Kelly Carlin, George, Ninety Nine Minutes discussed on Jim Bohannon

Automatic TRANSCRIPT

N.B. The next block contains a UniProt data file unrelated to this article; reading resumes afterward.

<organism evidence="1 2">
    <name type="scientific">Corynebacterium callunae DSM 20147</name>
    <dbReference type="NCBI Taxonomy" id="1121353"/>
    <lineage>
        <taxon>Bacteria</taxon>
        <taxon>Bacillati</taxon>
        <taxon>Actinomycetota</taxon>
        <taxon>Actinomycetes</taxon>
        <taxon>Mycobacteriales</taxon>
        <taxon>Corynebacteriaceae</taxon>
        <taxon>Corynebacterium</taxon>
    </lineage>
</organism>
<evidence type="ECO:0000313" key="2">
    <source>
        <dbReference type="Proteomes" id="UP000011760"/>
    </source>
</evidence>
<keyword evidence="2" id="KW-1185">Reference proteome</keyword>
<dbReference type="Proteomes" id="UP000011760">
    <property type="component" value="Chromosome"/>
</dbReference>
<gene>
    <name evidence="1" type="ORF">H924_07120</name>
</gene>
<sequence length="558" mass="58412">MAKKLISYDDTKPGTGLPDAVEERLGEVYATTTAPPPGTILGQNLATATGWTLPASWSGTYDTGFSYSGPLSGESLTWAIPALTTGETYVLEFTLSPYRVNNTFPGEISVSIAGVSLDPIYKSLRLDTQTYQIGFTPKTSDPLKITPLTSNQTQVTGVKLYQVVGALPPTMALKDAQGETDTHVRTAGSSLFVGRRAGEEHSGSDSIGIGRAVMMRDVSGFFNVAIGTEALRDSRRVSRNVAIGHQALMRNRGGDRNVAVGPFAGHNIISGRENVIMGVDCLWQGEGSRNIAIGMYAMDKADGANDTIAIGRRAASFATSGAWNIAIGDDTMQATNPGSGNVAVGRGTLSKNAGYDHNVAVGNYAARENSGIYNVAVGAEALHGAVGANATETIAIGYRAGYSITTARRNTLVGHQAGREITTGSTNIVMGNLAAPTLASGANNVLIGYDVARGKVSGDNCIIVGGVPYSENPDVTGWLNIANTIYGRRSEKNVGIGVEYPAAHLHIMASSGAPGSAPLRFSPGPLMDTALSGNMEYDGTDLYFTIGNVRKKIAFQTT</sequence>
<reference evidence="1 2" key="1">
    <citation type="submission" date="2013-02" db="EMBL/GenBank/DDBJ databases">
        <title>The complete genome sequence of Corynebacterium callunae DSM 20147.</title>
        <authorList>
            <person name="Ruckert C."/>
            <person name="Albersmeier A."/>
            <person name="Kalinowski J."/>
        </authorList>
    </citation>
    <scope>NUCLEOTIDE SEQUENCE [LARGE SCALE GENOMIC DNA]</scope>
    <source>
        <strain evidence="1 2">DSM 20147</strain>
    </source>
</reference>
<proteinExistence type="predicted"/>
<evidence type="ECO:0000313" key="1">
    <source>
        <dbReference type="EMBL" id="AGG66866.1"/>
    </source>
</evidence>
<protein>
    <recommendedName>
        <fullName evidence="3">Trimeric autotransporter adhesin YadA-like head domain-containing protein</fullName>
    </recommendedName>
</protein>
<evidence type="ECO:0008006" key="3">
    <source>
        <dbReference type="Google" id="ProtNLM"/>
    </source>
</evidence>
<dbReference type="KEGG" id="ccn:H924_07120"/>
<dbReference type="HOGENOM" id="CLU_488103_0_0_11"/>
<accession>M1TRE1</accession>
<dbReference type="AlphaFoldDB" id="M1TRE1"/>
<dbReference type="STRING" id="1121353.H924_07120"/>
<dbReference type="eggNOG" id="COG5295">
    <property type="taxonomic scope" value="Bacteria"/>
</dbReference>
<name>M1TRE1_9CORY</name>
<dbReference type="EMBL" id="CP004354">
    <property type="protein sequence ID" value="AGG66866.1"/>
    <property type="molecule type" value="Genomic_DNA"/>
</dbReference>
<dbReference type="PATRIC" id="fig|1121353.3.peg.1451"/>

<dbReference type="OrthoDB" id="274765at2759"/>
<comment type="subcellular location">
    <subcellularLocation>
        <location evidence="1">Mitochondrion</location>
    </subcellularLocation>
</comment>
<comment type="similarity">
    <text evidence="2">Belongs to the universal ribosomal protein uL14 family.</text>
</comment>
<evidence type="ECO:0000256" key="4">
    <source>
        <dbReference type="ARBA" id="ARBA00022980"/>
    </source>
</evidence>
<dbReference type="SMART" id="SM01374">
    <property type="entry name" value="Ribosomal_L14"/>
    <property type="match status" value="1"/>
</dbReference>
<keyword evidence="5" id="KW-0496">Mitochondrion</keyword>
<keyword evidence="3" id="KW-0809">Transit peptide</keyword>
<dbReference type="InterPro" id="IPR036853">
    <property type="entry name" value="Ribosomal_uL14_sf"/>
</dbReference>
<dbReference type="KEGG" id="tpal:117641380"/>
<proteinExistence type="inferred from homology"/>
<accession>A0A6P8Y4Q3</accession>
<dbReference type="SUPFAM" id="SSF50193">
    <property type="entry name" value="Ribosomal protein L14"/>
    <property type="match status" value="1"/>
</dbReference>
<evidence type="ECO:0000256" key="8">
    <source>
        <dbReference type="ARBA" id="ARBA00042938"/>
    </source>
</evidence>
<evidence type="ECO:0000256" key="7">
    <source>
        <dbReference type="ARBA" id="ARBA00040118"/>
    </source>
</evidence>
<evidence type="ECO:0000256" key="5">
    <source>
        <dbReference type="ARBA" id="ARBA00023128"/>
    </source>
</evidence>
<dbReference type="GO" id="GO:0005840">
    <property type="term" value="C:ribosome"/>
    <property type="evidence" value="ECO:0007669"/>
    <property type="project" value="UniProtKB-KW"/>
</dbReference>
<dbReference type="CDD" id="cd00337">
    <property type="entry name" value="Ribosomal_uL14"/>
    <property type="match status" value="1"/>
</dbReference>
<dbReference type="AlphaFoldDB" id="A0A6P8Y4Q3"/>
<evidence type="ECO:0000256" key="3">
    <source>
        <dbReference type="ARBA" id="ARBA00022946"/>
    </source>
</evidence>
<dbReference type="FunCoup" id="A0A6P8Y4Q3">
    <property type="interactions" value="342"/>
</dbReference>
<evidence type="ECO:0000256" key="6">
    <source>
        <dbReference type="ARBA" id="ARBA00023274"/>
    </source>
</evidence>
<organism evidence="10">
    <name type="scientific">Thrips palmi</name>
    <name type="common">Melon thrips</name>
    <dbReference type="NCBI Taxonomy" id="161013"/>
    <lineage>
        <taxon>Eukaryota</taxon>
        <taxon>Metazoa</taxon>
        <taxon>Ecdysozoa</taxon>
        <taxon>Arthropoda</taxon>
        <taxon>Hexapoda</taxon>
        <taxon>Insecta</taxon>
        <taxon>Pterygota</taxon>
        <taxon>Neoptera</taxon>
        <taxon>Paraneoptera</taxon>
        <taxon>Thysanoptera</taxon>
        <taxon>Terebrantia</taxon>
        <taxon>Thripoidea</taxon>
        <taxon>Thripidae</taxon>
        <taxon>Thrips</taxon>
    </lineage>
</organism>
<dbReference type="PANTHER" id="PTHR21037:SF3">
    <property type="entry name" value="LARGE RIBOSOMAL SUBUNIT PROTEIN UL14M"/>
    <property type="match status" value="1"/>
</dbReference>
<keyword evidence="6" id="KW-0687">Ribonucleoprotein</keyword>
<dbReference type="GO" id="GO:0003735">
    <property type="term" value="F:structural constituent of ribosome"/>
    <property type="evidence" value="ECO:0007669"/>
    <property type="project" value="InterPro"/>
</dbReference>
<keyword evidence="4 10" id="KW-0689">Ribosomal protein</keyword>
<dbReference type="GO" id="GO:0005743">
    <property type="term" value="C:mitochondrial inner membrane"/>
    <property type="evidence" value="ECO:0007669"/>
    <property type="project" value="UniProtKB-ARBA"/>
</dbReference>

Jimbo our number and as we continue with with kelly carlin tonight up to this way george yes yes he could be raw but he never came on like well i'm not very talented but but but bleep at what more bleep bleep i mean there are some people you hear and you realize that's the act without profanity they got nothing carlin could have and in fact did especially in these early days be as as clean as as a sunday school yeah absolutely i mean it was always about the ideas and you know he used to say he would just sprinkle the language in for like a little a little spice you know it was like it was like a jazz musician you knew when to hit the right notes you know and so he would use it as a way to emphasize moments because comedy is like jazz it's a rhythm ultimately like jazz i'm curious as we go to the next call here for kelly carlin i'm curious a jazz musician of course we'll never play the same piece the same way twice we're his his concerts largely ad lib that is to say there are certain basic themes obviously but but how much would they vary from one show to the next almost zero he especially the last twenty five years of his career he was a writer i and a performer second and he would he would get those routines down and those shows down to the minute i mean like if he was shooting an hbo show he would tell them i have ninety nine minutes of material or something like that you know or sixty two or whatever it was and so it was it was an exact science it was like classical music more than more like jazz in that way earlier in his career he would go on stage and be a little more fluid but the hippy dippy weatherman and all those things those are written out and perfected routines fair enough which by the way we're gonna hear one of his classic old routines here in a moment but right now more calls for kelly carlin starting with don in albany oregon good evening john good evening good evening i was barbara you both doing great myself i was just wondering if there if her dad ever made any appearances on the sullivan show i'm pretty sure i'm trying to remember he certainly did i don't remember how many appearances he did he did not like doing the ed sullivan show because they would the day of taping they would start to take the number of minutes you were going to be on stage away and so for a comedian you would have to rework your routine at the last minute but one of his more famous appearances was in the early seventies and he did his mohammadali bit which i think is on i think it's on occupational fool and and i have a i used that tape in my solo show that i that i had used a tour with but yeah he did he did the sullivan show quite a few times he did a very funny routine by the way about the different schools of impersonating it sullivan yes yeah tottori oh this is how you impersonate ed sullivan tim in medford wisconsin welcome welcome kelly i have to say i admire your father's talent and abilities and the one thing i got hooked on his thanks to the youtube is an addendum eat the brain droppings where you talked about political correct how it was the way to falsely put shame on you and i'm just wondering before he passed on what he sounded like a real advocate not only for free speech but what's he worried in terms of how this was going to try to limit not maybe not necessarily humid others in the future in terms of what they could do to be funny to try to get us to laugh because everyone was so sensitive to being being offended yeah i didn't have any specific conversations with him about that but in general he yes he spoke out a lot and did a whole routine about political correctness and he was he was a free speech absolutist and felt very upset and you know angry you know at people who tried to soften speech or limited or control other people's speech i think this world today would drive him absolutely nuts and you would have a lot to say about it today stay with us got more to come with our guest kelly carlin again there is a george carlin.

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